We were surprised that although there are plenty of parking lots for the summer tourists, they were all filled – even in the dead of winter. We finally grabbed one and began the long steep climb from the tall stone gate to the piazza in the center of town, peeking up and down steep cobbled steps as we went.
We walked down to the edge of the smaller piazza in front of the little church and looked off the edge at the olive farms, vineyards and little villages to the north. Just across the piazza Jacqueline also got a long look at the the famous “Annunciation” by Fra Angelico in the little Museo Diocesano.
We all met for a bathroom break at a bar where we got directions to Bramasole. The bartender said the way we took in 2002 is now mostly pedestrianized so we had to go around the town the opposite direction.

I kept the car running while Anne and Jacqueline ran and snapped a couple of quick photos of the exterior

that looks to me like raspberry and apricot sherbet stirred lightly together.

We used the GPS to get us to lunch in Monticchiello in another valley, the magic Val d’Orcia the site of many battles for Tuscan preeminence first between competing noblemen and finally between Siena and Florence. Other hilltop strongholds turned into towns in the Val d’Orcia have names like Montalcino, Rocca d’Orcia, Radicofani, and Castiglion d’Orcia – high points in a battlefield where resisters could fight their last stand. But we’re here to eat! And to eat at one of our favorite restaurants on earth – La Porta where Daria greets and seats us like family. I was able to show her an email on my cell phone we just received from Ed and Sandy reminding us to give Daria a hug from them. Daria said, “Well, don’t forget!” and gave me another hug for Ed and Sandy. I don’t know how this works but now I get to pass her hug on to Ed and Sandy. How did I get in the middle of this?
I had a plate of sliced Cinta Senese ham with melted pecorino cheese and truffles (we’re getting more chances than ever to enjoy the season’s bounty of truffles this year) to start.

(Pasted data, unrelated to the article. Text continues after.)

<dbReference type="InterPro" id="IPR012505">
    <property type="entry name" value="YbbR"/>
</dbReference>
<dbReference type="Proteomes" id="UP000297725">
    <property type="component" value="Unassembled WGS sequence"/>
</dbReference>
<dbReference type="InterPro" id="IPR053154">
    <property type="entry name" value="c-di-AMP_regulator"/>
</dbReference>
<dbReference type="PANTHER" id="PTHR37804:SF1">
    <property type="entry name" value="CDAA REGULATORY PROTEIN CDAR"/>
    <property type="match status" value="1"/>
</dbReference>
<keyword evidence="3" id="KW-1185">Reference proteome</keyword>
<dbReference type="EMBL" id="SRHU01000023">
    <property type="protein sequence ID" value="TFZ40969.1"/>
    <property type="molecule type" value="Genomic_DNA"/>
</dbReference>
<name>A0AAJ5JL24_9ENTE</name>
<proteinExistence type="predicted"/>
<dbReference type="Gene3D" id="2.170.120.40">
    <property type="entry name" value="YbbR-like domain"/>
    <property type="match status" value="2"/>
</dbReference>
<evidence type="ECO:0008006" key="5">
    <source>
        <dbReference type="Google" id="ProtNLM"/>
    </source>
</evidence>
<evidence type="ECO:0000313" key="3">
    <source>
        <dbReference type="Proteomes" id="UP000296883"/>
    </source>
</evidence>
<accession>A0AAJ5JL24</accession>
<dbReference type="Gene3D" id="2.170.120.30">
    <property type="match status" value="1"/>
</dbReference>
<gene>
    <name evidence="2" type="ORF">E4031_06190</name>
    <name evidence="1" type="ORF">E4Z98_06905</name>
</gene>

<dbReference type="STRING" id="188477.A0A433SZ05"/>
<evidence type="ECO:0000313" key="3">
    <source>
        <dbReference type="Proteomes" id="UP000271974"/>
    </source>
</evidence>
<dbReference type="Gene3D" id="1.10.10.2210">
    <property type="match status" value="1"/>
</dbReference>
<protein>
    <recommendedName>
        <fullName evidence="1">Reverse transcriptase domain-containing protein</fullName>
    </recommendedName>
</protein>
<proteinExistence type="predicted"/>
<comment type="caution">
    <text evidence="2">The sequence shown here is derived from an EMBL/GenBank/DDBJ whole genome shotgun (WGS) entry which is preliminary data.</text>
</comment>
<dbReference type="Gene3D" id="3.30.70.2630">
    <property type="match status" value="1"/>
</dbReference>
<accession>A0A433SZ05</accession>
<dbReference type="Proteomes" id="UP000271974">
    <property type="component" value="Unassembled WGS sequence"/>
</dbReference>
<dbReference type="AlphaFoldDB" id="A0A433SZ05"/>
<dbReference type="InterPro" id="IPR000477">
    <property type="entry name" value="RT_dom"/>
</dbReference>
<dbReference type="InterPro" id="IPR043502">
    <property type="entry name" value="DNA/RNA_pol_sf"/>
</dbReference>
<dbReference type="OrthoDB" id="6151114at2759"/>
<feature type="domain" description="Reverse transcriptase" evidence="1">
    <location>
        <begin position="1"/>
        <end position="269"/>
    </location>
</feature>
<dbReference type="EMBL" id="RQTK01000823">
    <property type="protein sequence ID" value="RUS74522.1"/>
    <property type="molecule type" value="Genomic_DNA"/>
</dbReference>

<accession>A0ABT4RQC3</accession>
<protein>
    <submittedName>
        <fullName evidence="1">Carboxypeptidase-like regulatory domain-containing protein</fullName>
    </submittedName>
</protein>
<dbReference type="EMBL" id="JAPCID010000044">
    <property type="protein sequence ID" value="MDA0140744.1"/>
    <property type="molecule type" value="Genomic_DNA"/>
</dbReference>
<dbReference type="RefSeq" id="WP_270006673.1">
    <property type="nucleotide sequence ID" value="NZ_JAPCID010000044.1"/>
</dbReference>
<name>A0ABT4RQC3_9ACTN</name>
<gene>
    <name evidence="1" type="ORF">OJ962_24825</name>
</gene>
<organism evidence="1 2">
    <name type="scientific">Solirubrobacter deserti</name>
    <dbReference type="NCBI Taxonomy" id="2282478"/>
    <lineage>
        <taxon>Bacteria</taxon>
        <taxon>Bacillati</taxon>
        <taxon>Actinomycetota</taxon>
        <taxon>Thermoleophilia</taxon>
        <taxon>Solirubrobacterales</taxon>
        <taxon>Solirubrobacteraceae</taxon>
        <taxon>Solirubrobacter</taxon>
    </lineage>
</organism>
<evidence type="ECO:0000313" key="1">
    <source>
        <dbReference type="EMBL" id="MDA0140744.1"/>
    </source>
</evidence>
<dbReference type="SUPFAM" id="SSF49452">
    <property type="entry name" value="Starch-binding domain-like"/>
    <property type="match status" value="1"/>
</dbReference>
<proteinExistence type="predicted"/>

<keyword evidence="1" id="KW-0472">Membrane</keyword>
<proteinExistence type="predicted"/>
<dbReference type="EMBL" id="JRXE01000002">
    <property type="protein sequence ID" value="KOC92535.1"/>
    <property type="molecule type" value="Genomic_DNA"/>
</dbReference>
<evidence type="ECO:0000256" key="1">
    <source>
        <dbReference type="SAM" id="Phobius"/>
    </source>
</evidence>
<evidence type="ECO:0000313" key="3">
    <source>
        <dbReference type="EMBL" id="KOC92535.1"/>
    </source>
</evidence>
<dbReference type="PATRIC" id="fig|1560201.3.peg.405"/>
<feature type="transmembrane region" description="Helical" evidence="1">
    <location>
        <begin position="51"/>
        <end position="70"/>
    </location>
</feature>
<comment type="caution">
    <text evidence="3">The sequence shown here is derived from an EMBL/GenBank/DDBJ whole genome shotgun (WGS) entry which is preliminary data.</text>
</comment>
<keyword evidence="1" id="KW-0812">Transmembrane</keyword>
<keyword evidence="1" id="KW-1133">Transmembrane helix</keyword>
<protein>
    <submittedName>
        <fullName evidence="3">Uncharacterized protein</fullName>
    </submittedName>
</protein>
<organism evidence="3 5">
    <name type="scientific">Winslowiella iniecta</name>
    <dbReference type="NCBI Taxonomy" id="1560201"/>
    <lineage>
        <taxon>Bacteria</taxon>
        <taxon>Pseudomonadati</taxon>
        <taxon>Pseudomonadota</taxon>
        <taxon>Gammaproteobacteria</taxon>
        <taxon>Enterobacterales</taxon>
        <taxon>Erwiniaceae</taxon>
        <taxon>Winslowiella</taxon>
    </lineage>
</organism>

Anne and Jacqueline both had cubes of polenta on melted pecorino with mushrooms. We enjoyed this with sips of the best wine of the trip, a just released 2003 Brunello di Montalcino.
For first courses we had farro risotto with vino nobile and cornmeal gnocchi with pecorino. Then for secondi, I had two fried eggs with sliced truffles,
Anne had a rack of lamb (which she could only eat a bite or two – the first courses were so good she just had to eat every bite!) , and Jacqueline a plate of sliced pecorino with honey. We finished lunch off with two digestivi, one made of verbena, and the other of pear and pomegranate. Daria included a bottle of the latter as a gift. We’ll be proudly sharing it with friends after dinner in Virginia soon.
Long after the medieval battles in this valley, it again became the site of unbelievable hardship, suffering, and even the worst kind of cruelty during the occupation of the Nazis during World War II. One of the sad but triumphant stories is captured on a plaque just outside La Porta in Monticchiello. As we were walking up to read it an old man in a green Ape coasted downhill past us then turned around and drove back uphill when he saw we were reading the memorial plaque. He said he was one of the young partisans whose photos are on an adjacent plaque who secretly resisted the Nazis by sabotaging their efforts and sending valuable military information to the Allies. He asked us where we were from and when we told him the USA, he said, “Those guys helped us beat the Nazis!” Then this hero’s eyes teared up as he remembered, saying “Those were brutal times.” He tried to explain with his hands where he was on the day memorialized on the plaque and where the Nazis were and how it happened. He seemed so happy to be living now in this peaceful valley. When we asked, he said his name is (ironically) Adolfo. We were very happy that he turned his little truck around and are truly privileged to have met a real live hero of the resistance.
Then we wandered over to a fabric shop to see pillowcases and hand towels crafted from beautiful local materials. Letizia Capelleti has run this shop for 60 years. Now her son mans the counter while she charms the visitors.

From the terrace outside the village walls, we spied what looked like a ski run on Monte Amiata.

Next stop, Pienza – gleaming against the sunset across the valley.

In Pienza’s beautiful Renaissance square, there are a couple of huge yule logs burning. It’s difficult to walk by without stopping to warm up our hands.

After the requisite shop in a pecorino cheese boutique (Pienza’s prized local specialty), where the smell is almost overpowering, we pile in the car to return to Monte San Savino.
Jacqueline visited the antique shop again, and the owner took her to a musty dark storeroom so she could see his hundreds of old doors – all in need of restoration.
For dinner today we walk through the huge stone gate of Monte San Savino to Ristorante La Terrasse. Kirk picked a particular wine as a surprise for Jacqueline – Bramasole! It’s a very good syrah from an Antinori vineyard in Cortona.
La Terrasse is owned and managed by a relative of our hotel’s owner, and is well worth a visit – we’ll remember to include it on future trips. Anne’s appetizer, a pear pecorino and truffle tart, brought ooh’s and aah’s and rolled eyes – a worth-the-trip treat!
Kirk’s Extravanza del Chef was a full two plates-full (one hot and one cold) of local delicacies.
Wandering back to our hotel, we thought of taking a post-dinner walk around the town, but lazily fell into bed instead.